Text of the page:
I agree with you 101%, just don't try to tell me that this is a proven product and that it is a biased populace that is keeping it from being produced.
Dethe
1 / 5 (2) Mar 18, 2015
Without your own experiments you cannot tell anything about E-Cat. The only scientist here is A. Rossi - he has a product, he presented public demo with scientists twice-times, has sold it and the test run at customer proceeds well. In addition, we have additional replications of his system already (Parkhomov, Aherm and others). The only trolls falsifying the reality here are the mainstream physicists, who did absolutely nothing in this matter during last twenty years.
MR166
5 / 5 (1) Mar 18, 2015
Dethe if Rossi's product really does work there will be 100s of Billions of dollars available to him from private investors. That will be the final undeniable proof of who is correct. Just don't try to tell me that some coal/energy company somewhere is trying to interfere with it's development and implementation.
Dethe
1 / 5 (2) Mar 18, 2015
there will be 100s of Billions of dollars available to him from private investors
Why it should be, if just the most wealthy investors are motivated to delay in acceptation of cold fusion in the name of protection of their previous investments? This is also the reason, why nobody does invest into production of domestic E-Cat units, which would threat the existing investments even more.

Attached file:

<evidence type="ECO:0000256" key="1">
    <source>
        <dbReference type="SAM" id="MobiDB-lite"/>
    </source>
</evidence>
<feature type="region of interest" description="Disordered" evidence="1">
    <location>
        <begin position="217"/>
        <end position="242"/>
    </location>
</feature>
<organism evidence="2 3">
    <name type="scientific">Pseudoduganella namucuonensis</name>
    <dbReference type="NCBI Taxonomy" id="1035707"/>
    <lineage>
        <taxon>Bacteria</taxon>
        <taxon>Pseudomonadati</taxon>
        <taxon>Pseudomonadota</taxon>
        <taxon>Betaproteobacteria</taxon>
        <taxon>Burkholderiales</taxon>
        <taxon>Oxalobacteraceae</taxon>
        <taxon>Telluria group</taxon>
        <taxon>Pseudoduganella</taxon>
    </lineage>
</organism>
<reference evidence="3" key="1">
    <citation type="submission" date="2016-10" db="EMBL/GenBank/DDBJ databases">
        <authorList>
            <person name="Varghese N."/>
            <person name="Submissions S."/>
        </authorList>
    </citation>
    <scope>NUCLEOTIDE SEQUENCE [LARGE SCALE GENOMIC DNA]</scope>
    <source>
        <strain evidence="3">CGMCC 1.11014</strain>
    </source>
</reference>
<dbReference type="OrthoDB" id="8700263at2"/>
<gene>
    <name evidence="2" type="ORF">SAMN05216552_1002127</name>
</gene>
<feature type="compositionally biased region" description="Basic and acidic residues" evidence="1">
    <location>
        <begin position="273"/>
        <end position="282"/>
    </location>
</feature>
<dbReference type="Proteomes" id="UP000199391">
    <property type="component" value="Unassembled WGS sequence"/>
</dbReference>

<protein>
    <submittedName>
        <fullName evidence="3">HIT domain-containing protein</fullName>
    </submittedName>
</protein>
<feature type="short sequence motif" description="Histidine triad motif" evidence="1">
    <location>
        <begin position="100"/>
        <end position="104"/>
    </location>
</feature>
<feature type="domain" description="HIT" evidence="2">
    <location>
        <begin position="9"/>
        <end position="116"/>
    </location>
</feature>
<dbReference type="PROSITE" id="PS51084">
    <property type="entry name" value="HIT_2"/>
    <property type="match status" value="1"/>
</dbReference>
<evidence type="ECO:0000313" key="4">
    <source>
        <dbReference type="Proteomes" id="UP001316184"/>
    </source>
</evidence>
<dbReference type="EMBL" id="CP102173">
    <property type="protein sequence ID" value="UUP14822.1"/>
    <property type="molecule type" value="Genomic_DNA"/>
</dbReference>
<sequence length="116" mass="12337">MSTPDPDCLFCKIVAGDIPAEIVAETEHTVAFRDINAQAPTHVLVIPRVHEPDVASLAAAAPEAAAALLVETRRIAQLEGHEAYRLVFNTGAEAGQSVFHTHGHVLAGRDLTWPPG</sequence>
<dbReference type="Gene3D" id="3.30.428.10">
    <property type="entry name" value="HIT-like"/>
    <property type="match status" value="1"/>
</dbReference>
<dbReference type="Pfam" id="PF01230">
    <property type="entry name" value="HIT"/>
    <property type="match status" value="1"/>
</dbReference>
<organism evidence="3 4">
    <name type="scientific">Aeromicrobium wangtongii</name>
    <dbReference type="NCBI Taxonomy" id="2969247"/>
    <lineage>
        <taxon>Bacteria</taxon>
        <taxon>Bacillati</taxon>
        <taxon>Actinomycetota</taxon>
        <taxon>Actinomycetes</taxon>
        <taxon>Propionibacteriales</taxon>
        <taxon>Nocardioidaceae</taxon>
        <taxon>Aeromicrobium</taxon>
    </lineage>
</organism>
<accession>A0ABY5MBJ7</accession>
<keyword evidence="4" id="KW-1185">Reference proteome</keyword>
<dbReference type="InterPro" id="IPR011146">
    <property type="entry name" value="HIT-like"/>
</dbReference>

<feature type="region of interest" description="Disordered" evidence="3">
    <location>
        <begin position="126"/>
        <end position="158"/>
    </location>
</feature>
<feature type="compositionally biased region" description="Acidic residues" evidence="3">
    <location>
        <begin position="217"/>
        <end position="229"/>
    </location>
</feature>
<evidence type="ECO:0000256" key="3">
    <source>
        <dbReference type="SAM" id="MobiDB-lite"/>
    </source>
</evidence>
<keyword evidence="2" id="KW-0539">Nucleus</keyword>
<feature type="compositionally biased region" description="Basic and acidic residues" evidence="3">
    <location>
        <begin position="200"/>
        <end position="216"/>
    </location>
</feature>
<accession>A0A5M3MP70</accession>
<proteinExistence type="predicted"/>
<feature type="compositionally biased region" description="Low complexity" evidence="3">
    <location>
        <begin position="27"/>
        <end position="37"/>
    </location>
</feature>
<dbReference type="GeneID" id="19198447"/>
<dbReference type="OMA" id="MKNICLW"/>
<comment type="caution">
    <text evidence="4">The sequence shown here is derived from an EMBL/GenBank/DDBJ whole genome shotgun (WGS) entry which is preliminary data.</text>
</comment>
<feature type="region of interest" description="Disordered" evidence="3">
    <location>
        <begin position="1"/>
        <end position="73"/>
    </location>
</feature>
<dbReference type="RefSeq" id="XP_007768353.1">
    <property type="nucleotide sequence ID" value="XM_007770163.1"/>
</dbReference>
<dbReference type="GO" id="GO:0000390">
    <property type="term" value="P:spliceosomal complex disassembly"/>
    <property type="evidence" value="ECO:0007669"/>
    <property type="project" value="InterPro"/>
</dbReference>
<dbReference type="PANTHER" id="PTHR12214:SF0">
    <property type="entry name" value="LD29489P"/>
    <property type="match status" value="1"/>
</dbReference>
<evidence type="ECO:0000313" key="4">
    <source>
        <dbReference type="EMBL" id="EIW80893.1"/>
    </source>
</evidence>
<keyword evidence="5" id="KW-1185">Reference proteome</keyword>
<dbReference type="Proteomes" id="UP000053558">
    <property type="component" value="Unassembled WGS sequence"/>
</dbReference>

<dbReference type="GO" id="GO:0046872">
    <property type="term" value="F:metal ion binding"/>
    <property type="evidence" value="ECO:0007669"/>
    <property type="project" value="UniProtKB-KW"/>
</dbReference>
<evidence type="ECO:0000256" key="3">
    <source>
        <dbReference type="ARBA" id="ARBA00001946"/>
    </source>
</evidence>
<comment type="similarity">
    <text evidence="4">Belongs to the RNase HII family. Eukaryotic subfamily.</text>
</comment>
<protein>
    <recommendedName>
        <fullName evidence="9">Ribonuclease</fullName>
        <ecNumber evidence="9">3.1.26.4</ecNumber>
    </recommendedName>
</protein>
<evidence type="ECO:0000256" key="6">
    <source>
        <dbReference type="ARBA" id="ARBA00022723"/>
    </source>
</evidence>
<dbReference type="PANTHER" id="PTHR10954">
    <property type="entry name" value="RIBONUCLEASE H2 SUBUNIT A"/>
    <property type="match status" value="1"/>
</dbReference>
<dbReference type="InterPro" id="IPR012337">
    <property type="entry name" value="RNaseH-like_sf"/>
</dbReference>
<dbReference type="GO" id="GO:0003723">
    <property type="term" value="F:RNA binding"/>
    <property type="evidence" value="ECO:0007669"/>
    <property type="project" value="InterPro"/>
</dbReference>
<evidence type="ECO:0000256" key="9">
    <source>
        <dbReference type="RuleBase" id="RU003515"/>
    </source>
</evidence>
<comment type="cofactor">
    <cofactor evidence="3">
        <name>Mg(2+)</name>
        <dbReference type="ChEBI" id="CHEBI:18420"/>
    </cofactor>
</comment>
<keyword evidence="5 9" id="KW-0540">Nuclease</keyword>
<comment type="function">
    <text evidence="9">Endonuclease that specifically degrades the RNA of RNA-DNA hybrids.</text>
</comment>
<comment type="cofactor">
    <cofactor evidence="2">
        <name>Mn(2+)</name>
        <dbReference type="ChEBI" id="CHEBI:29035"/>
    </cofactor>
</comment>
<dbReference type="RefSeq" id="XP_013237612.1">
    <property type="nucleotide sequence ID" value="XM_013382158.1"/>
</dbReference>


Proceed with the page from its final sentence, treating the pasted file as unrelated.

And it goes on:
That will be the final undeniable proof of who is correct
The science has its own criterions of validity of experimental findings, but it doesn't use them. Or better to say, it does use them only if it brings some advantage for scientific community. The interests of society which is actually paying the research are heartily ignored during it. In another words, the scientists created a silent lobby for our own money, which is separated from the needs of human society. The more money they will get, the more they will be hostile toward interests of human civilization as a whole.
Dethe
1 / 5 (2) Mar 18, 2015
The d-hacking is not just about cold fusion (where it is just a most apparent) - the same situation exists in many other areas - the Big Pharma or superconductivity/antigravity research is working on the same principles (1, 2, 3). It's a widespread problem, which really delays the future progress of human civilization.
jeffensley
1 / 5 (2) Mar 18, 2015
Very glad to see science checking itself. This seems to fit most modern "modelling". Reminds of a guy I know who claims he can "witch" where underground lines are buried. I notice him subtly twisting his wrist to make the rods turn but I wouldn't be surprised if he wasn't consciously aware of it. He has an idea in his head of where lines are running before he even starts and he subconsciously "verifies" it with his rods.
jeffensley
1 / 5 (2) Mar 18, 2015
This is why the scientific method is
Experiment -> theory
not
Theory->experiment


That's how it SHOULD be but one gets the sense that only the latter brings in research grants and thus is how most science works today.
gkam
3 / 5 (2) Mar 18, 2015
This is why reputable science is Peer-Reviewed!
Whydening Gyre
not rated yet Mar 18, 2015
Reminds of a guy I know who claims he can "witch" where underground lines are buried. I notice him subtly twisting his wrist to make the rods turn but I wouldn't be surprised if he wasn't consciously aware of it. He has an idea in his head of where lines are running before he even starts and he subconsciously "verifies" it with his rods.